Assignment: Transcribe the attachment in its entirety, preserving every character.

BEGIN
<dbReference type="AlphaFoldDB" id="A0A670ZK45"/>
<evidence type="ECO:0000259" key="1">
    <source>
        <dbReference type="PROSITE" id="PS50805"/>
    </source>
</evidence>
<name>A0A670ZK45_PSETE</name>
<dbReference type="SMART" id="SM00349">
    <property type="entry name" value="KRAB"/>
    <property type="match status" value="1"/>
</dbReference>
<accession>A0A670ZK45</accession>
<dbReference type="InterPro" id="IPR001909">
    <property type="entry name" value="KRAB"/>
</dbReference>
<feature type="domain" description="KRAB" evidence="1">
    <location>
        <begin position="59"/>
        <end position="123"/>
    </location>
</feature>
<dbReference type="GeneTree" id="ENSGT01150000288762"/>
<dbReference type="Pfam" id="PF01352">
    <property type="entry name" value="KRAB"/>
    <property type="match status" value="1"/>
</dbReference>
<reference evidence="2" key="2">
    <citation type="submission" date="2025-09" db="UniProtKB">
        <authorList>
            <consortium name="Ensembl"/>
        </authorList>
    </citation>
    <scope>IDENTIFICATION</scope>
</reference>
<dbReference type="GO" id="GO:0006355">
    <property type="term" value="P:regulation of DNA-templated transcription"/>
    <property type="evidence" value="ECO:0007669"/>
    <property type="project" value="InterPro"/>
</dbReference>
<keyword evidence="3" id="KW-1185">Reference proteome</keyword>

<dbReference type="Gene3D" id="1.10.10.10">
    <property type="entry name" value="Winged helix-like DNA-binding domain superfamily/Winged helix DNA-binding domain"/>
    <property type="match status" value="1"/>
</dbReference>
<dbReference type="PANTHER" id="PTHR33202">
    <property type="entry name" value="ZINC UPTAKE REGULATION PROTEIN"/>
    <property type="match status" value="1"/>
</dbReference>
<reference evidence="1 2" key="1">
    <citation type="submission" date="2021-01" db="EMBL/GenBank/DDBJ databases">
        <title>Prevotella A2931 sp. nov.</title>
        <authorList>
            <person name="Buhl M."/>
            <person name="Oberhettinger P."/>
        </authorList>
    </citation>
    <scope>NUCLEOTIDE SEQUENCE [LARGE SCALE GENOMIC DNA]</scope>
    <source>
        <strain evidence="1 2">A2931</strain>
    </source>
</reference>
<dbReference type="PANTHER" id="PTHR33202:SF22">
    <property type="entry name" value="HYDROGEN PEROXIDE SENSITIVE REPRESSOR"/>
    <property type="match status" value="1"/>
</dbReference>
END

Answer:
<dbReference type="AlphaFoldDB" id="A0A670ZK45"/>
<evidence type="ECO:0000259" key="1">
    <source>
        <dbReference type="PROSITE" id="PS50805"/>
    </source>
</evidence>
<name>A0A670ZK45_PSETE</name>
<dbReference type="SMART" id="SM00349">
    <property type="entry name" value="KRAB"/>
    <property type="match status" value="1"/>
</dbReference>
<accession>A0A670ZK45</accession>
<dbReference type="InterPro" id="IPR001909">
    <property type="entry name" value="KRAB"/>
</dbReference>
<feature type="domain" description="KRAB" evidence="1">
    <location>
        <begin position="59"/>
        <end position="123"/>
    </location>
</feature>
<dbReference type="GeneTree" id="ENSGT01150000288762"/>
<dbReference type="Pfam" id="PF01352">
    <property type="entry name" value="KRAB"/>
    <property type="match status" value="1"/>
</dbReference>
<reference evidence="2" key="2">
    <citation type="submission" date="2025-09" db="UniProtKB">
        <authorList>
            <consortium name="Ensembl"/>
        </authorList>
    </citation>
    <scope>IDENTIFICATION</scope>
</reference>
<dbReference type="GO" id="GO:0006355">
    <property type="term" value="P:regulation of DNA-templated transcription"/>
    <property type="evidence" value="ECO:0007669"/>
    <property type="project" value="InterPro"/>
</dbReference>
<keyword evidence="3" id="KW-1185">Reference proteome</keyword>

<dbReference type="Gene3D" id="1.10.10.10">
    <property type="entry name" value="Winged helix-like DNA-binding domain superfamily/Winged helix DNA-binding domain"/>
    <property type="match status" value="1"/>
</dbReference>
<dbReference type="PANTHER" id="PTHR33202">
    <property type="entry name" value="ZINC UPTAKE REGULATION PROTEIN"/>
    <property type="match status" value="1"/>
</dbReference>
<reference evidence="1 2" key="1">
    <citation type="submission" date="2021-01" db="EMBL/GenBank/DDBJ databases">
        <title>Prevotella A2931 sp. nov.</title>
        <authorList>
            <person name="Buhl M."/>
            <person name="Oberhettinger P."/>
        </authorList>
    </citation>
    <scope>NUCLEOTIDE SEQUENCE [LARGE SCALE GENOMIC DNA]</scope>
    <source>
        <strain evidence="1 2">A2931</strain>
    </source>
</reference>
<dbReference type="PANTHER" id="PTHR33202:SF22">
    <property type="entry name" value="HYDROGEN PEROXIDE SENSITIVE REPRESSOR"/>
    <property type="match status" value="1"/>
</dbReference>